Neither child ever had any desire to “move ahead” a grade or two as was suggested. My daughter told me she wasn’t emotionally mature enough to deal with the older students. My son enjoyed the friendships of his age peers. However, in fourth grade they were fortunate enough to both be enrolled in a public school where they were placed in “in school” groupings, typically of three or four like-minded students and studied at a much higher level than their grade level peers, thus keeping them intellectually content in grade school.
My children were lucky. I was there to intercede on their behalf when needed. They both took honors and college classes while still in high school, participated in sports, won national forensic and debate championships, and in their spare time–my daughter became a political activist, wrote papers for other students (without my knowledge) in exchange for having her room cleaned once a week, and my son volunteered in the local soup kitchen, and was a consultant to other HS debate/forensic team coaches!
As a special education teacher, however, I experienced the kinds of things you discuss in your article. I spent 10 years teaching in a maximum security prison for male inmates. We had a robust GED bound program. At one point I was asked to design an instrument to gauge what kinds of background info the students had that would help them in reaching that goal. In the end, it was evident that 70% were clearly educationally disabled or disenfranchised in some way. A simple example is that when given a line drawing of the U. S. showing outlines of the states, only 30% could put an X on the state they were in. They had little of the cultural knowledge it is assumed grade school students have, and few had received any special education services. Many were labeled mentally deficient when they clearly were not.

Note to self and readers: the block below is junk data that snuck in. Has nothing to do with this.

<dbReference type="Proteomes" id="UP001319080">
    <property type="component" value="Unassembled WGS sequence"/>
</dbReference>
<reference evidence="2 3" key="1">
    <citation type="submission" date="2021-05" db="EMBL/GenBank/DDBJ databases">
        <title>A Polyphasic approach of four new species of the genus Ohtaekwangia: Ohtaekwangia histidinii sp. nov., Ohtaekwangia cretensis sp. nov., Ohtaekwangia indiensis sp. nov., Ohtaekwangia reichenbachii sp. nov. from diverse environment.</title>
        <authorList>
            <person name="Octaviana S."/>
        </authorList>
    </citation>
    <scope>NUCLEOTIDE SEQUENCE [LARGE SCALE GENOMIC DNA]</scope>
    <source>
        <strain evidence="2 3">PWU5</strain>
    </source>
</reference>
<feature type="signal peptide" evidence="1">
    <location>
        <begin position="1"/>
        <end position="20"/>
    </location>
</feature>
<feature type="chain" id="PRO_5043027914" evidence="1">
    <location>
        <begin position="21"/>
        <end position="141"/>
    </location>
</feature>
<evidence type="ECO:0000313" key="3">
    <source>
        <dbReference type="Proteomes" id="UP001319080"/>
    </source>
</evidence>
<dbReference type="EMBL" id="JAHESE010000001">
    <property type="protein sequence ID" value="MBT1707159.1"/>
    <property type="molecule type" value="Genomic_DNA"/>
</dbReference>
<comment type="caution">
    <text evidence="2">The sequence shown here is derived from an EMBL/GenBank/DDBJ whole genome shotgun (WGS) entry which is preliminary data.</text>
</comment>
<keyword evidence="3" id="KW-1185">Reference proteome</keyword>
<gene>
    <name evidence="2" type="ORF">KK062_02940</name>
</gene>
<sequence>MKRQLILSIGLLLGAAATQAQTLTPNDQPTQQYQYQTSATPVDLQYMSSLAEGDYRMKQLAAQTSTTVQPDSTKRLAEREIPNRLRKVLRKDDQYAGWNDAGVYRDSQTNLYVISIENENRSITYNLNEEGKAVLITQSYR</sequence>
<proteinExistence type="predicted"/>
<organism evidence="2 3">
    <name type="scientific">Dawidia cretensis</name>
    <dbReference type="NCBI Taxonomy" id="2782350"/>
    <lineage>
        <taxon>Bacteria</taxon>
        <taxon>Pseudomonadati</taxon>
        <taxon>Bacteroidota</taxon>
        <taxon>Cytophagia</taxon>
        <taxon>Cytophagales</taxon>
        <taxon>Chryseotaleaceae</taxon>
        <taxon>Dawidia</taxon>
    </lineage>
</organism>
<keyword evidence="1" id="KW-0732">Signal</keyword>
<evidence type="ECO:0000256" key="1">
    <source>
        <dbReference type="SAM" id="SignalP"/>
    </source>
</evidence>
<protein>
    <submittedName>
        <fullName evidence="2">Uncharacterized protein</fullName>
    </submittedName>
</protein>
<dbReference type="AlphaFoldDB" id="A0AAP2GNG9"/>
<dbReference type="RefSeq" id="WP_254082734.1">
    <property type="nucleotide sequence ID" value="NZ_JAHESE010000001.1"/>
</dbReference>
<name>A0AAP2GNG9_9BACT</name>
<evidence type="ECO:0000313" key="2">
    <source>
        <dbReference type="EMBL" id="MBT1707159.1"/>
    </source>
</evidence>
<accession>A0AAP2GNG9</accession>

Those who had received services were generally tracked into programs for behavior disordered children. They came from families who seldom provided the support needed for academic success. Interestingly, some of those who had the best outlook even though they were incarcerated had the support of their grandmothers. Their parents were not very important to their lives. I found there were quite a few gifted students who didn’t see any point in “getting an education” unless it would help them become better at the felonious activity of their choice. There were very few inmates who admitted to having had a “normal” upbringing with at least one supportive adult.